Friday food news roundup
“Use it up, wear it out, make do, or do without" is a favorite adage in both frugal and green circles, and it is something I strive to live by. One of the best ways to "use it up" is to think differently about our food and ways to avoid wasting it. Lloyd wrote a great post a while back about the statistics for how much food we waste in the U.S., and the numbers are, frankly, appalling. On average, we waste 14% of our food purchases per year, and the average American family throws out over $600 of fruit per year. Most of the food we waste is due to spoilage; we're buying too much and using too little of it.
A hospital and a local brewery in southern Wisconsin are piloting a program to create renewable energy.The project, which began Oct. 7, generates energy by turning methane discharge from City Brewery’s waste treatment into power. The gas, which used to be flared or released into the atmosphere, is then converted to electricity using an engine installed by Gundersen Lutheran, a healthcare group headquartered in the same city.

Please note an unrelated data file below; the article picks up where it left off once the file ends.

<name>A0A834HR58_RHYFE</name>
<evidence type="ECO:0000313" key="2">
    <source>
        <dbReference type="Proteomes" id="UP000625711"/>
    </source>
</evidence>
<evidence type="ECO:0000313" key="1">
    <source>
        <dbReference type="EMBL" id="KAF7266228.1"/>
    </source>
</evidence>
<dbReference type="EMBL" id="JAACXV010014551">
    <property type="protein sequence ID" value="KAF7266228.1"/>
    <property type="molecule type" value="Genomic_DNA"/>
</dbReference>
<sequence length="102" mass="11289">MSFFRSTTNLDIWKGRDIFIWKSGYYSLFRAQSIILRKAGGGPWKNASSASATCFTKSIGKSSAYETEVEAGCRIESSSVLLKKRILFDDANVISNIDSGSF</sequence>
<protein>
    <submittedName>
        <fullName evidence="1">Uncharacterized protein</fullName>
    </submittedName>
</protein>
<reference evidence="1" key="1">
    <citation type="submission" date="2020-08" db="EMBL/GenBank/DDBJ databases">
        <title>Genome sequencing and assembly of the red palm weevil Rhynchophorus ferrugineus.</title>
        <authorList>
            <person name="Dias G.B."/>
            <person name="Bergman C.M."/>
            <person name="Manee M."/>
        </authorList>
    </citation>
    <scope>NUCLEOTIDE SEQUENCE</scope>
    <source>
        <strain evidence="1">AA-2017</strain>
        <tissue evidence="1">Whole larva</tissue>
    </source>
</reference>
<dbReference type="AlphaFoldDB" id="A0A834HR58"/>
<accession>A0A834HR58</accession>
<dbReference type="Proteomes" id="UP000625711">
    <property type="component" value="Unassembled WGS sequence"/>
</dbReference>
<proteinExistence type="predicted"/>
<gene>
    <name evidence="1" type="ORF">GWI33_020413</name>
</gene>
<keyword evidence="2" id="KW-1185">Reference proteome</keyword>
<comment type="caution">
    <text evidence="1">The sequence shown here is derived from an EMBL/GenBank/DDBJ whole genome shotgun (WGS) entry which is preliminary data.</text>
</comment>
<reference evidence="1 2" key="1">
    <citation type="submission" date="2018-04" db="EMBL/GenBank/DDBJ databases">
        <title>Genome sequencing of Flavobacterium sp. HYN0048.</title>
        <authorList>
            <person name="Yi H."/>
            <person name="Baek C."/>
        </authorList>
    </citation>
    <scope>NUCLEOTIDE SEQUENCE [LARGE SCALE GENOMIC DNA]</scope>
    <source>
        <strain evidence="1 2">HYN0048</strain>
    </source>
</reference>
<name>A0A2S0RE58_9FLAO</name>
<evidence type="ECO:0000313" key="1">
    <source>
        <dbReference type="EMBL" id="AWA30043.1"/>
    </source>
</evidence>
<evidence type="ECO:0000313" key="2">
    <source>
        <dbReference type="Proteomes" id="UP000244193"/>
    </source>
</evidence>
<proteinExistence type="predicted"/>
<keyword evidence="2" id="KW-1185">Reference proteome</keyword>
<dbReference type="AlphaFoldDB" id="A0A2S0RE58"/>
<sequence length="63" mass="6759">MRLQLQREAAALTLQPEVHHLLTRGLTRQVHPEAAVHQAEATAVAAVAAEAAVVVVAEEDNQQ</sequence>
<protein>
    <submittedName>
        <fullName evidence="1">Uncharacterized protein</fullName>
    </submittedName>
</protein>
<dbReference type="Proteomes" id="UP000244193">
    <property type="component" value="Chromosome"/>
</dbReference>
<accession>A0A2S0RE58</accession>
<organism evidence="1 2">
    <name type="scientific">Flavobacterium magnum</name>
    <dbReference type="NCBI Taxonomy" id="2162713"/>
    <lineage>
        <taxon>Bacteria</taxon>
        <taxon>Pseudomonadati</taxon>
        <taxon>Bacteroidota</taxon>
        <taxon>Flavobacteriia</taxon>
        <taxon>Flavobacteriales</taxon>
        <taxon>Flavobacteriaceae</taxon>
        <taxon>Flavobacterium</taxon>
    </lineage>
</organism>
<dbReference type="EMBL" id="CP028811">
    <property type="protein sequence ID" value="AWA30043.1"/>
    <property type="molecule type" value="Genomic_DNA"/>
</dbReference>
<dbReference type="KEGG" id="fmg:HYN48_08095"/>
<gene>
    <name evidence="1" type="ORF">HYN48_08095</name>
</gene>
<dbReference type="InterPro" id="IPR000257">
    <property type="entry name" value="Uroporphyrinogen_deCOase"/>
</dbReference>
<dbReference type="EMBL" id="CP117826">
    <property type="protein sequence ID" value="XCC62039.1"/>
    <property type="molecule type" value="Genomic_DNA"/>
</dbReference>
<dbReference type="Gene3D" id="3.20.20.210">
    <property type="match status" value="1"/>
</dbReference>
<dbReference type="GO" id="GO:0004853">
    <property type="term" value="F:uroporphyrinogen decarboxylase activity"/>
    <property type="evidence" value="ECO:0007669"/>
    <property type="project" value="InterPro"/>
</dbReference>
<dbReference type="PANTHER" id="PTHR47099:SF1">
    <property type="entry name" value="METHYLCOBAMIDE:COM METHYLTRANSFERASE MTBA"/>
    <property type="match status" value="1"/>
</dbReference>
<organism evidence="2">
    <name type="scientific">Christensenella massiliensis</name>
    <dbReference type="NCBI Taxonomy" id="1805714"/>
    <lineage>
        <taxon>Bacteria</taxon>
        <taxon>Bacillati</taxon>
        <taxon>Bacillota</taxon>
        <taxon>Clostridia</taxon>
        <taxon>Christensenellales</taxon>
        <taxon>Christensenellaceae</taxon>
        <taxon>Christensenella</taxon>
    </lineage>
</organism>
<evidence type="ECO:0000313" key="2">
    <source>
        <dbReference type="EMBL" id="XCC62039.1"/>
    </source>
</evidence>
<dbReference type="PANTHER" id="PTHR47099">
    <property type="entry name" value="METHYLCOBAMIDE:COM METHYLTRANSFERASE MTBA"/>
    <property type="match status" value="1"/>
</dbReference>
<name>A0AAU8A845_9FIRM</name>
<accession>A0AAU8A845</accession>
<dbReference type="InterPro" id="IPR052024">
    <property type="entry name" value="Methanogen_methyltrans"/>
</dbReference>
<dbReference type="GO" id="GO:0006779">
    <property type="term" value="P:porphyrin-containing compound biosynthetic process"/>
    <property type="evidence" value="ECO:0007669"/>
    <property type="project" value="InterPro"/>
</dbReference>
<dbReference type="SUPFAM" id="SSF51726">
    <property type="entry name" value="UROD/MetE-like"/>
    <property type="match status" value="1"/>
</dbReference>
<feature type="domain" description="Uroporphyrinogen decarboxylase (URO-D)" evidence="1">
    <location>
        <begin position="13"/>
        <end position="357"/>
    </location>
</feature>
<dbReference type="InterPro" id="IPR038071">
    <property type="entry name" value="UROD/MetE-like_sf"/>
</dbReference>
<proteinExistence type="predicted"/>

A bit of good news on the farming front for a change. On Sunday, California's Governor Arnold Schwarzenegger signed a bill that will ban the practice of cutting off dairy cows' tails, making California the first state to adopt such a measure.
California is now the nation's biggest dairy producer, so starting here makes sense. Agribusiness operations that practice tail docking justify it by claiming it's more hygienic and labor-saving. Scientific research, however, shows no benefits to food safety, and it's well known to cause cows chronic pain.
Microsoft cofounder turned philanthropist Bill Gates on Thursday unveiled grants totaling $120 million to promote dynamic, home-grown, sustainable agriculture in Africa and India.The grants, which will be made by the Bill and Melinda Gates Foundation working together with specialized agencies, was announced by Gates in his keynote speech to the World Food Prize Symposium in Des Moines, Iowa, his foundation said
Image: Matt Callow
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